Can exercise improve you cognitive faculties? 

Researchers increasingly say the answer is yes.​

Recent research reveals that exercise promotes a process known as neurogenesis, i.e., your brain's ability to adapt and grow new brain cells, regardless of your age. It does this quite effectively by normalizing insulin resistance and boosting natural "feel good" hormones and neurotransmitters associated with mood control in the brain. In essence, physical activity produces biochemical changes that strengthen and renew not only your body but also your brain—particularly areas associated with memory and learning. Exercise has countless effects on your body—not only on muscle fibers and the brain but also on the immune system, the body's ability to fight cancer, boosting memory, and even overcoming depression.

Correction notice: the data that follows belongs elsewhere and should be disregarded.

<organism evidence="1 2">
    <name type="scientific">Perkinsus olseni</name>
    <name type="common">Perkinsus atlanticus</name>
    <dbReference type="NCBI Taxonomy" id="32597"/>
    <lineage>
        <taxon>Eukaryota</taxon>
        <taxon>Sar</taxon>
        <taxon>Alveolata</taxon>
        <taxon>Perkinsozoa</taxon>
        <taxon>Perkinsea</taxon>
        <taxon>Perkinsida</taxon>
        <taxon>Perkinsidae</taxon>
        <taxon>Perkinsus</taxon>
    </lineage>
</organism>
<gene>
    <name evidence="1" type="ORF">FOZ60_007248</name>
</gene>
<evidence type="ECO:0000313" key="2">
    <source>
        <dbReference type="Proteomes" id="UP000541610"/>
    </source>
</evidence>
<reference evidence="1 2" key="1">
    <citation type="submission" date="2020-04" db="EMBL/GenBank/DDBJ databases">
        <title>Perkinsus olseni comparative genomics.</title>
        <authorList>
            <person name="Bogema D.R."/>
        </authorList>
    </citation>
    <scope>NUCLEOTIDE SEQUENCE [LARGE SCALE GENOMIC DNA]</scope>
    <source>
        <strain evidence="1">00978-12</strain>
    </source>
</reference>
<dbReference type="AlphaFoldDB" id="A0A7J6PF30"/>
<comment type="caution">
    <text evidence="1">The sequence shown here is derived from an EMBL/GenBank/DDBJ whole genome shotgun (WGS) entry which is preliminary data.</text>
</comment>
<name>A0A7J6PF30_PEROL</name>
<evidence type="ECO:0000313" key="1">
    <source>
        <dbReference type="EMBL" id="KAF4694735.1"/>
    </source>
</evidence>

Professor James Goodwin, head of research at Age UK, Edinburgh, and Princeton University researchers reported in recent studies that physical exercise could stop brain shrinkage and help combat anxiety by making your brain more resilient during times of stress. They emphasized that it is never too late to gain these benefits from exercise.

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A Fitter Body a Fitter Brain

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